FARMINGTON — The Navajo Nation is preparing to declare an emergency since a section of U.S. Highway 89 collapsed last week.
The Navajo Nation Commission on Emergency Management convened at the Navajo Transportation Complex on Feb. 22 to discuss the 150-foot stretch of roadway, approximately 25 miles south of Page, a Navajo Nation press release said Friday.
The commission drafted an emergency declaration and is awaiting signature approval from Navajo Nation President Ben Shelly.
The road likely split and fell apart after what geologists refer to as a “geologic slump,” a kind of shift in the land that is likened to a landslide.
A slump occurs on hillsides that have a thick cover of loose, rocky debris, commonly taking place after heavy rains saturate the ground, according to the U.S. Geologic Survey.
“I don’t think it was a small earthquake or tremor. It appears to have been loose soil that eventually eroded,” said Taft Blackhorse, manager of the Navajo Division of Transportation’s Department of Project Management.
The geologic slump occurred at 5:09 a.m. Wednesday, the press release said. The highway since has been closed from mile post 544.50 to mile post 524.
Several Navajo chapters have been affected by the road closure and the commission cited concerns ranging from the transport of school kids and emergency medical service response, the release said.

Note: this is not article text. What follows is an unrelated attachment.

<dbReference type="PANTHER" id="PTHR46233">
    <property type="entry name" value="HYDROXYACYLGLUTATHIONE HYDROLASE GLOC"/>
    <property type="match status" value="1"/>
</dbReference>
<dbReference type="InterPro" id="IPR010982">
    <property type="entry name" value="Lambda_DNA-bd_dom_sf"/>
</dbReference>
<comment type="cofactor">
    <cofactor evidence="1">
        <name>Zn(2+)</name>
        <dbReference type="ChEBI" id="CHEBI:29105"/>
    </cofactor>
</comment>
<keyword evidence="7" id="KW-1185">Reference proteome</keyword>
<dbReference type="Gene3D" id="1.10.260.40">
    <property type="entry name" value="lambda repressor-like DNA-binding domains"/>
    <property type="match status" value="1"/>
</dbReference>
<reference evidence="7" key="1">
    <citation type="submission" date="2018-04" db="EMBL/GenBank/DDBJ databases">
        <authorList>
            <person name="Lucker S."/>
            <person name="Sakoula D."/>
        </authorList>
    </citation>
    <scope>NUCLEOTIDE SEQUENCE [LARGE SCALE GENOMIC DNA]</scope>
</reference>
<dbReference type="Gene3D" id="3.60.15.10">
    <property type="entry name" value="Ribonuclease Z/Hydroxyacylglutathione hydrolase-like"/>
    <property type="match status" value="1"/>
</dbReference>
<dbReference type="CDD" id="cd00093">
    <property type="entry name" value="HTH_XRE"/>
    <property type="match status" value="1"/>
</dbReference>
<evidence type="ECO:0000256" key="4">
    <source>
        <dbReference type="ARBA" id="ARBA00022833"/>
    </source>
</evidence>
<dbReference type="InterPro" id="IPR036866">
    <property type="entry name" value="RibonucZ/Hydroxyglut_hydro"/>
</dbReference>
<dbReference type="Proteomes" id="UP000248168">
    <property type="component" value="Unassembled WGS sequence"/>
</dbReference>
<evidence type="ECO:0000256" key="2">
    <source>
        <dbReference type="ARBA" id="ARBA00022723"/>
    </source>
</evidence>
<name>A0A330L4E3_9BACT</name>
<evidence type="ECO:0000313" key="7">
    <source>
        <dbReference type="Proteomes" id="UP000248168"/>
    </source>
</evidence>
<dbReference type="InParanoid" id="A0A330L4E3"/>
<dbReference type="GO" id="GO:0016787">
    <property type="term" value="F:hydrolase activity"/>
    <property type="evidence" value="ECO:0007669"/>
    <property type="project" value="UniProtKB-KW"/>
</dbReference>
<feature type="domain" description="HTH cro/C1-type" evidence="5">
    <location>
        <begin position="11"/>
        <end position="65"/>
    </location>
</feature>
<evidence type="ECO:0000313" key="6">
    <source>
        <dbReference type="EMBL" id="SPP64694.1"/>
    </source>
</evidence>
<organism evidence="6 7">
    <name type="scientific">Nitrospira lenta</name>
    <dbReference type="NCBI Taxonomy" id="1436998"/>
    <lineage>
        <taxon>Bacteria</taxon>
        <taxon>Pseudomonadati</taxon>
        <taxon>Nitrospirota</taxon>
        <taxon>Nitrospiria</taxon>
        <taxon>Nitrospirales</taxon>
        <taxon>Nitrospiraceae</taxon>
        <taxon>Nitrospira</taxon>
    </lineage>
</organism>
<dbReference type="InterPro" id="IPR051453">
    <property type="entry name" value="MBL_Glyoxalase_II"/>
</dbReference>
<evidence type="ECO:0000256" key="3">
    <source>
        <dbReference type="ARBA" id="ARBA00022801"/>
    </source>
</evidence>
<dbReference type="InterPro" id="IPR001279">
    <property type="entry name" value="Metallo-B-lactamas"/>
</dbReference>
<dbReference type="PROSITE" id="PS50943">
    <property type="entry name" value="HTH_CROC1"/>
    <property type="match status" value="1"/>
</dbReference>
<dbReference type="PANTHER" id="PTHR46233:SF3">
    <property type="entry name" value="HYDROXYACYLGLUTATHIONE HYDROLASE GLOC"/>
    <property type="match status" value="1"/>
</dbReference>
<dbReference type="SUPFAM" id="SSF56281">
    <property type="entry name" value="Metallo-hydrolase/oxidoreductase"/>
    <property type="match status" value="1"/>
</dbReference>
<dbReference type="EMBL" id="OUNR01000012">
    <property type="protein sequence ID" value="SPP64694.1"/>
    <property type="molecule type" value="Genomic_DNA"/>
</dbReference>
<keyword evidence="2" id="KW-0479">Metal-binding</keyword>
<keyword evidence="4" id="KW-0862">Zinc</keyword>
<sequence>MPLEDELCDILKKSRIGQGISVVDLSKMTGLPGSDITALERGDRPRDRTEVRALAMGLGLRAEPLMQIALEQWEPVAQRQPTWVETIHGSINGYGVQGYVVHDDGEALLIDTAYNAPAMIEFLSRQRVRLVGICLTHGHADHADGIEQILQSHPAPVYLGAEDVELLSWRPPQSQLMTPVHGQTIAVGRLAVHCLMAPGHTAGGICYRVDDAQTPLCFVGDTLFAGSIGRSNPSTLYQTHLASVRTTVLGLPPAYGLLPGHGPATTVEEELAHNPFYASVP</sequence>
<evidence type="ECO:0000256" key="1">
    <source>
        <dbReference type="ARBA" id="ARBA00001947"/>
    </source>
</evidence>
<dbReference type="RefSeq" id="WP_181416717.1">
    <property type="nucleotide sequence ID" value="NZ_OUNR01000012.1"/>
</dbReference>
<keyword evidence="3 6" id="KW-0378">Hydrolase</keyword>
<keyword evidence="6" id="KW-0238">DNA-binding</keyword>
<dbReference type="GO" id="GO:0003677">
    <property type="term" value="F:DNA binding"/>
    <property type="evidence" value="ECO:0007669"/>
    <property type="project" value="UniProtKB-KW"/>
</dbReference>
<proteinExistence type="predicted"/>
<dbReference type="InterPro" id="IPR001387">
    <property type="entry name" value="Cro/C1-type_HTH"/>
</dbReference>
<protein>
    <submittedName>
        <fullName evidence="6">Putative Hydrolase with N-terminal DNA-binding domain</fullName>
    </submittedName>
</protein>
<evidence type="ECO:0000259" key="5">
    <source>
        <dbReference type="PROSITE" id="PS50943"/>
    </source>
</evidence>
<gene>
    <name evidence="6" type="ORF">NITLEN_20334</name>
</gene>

Paulson Chaco, director of the Navajo Division of Transportation, is working with the Bureau of Indian Affairs and Coconino County to ensure maintenance of alternate dirt roads for the influx of travelers in the area.
“We have (Navajo Division of Tranportation) crews working with the BIA to complete blading activities and to assist with setting up electronic message boards to alert motorists of the road closure,” he said.
The Arizona Department of Transportation has detoured traffic at U.S. Highway 89A to Arizona State Road 98 and on to U.S. Highway 160 for motorists traveling to and from Page.
Navajo Nation Department of Emergency Management director Rose Whitehair said the Navajo Department of Transportation and the Bureau of Indian Affairs’ Department of Roads have placed signage indicating “No Thru Traffic” and “No Trucks” for entrances on N20 and other dirt roads near U.S. 89, the release said.
A semi tractor trailer truck is stuck on N20 from an attempt to detour around the closed road.
N20 and other dirt roads in the area are not made for heavy truck traffic because of sandy conditions and patches of rough road.
“ADOT conducted a feasibility study to use N20 as a new alignment for a state road that would basically remove U.S. 89 off of their inventory,” Bradley said. “I guess it was cost prohibitive, so it never went any further than that.”
Presently, the Navajo Department of Transportation and the Bureau of Indian Affairs are looking into paving N20, the 28 mile stretch of dirt road from LeChee to Gap, which is estimated to cost at least $50 million. Plans are to tackle this task in phases.
Leonard Williams, a Navajo Police officer with the Tuba City District said ADOT is maintaining traffic control near the damaged roadway.
The Arizona Department of Transportation is maintaining traffic control near the damaged roadway, the release said. State officials said it could be more than two months before it is repaired.
The Navajo Department of Transportation and the Bureau of Indian Affairs are working with Coconino County to maintain nearby roads in anticipation of increased traffic.
For more information, visit the Navajo Department of Transportation’s website at www.navajodot.org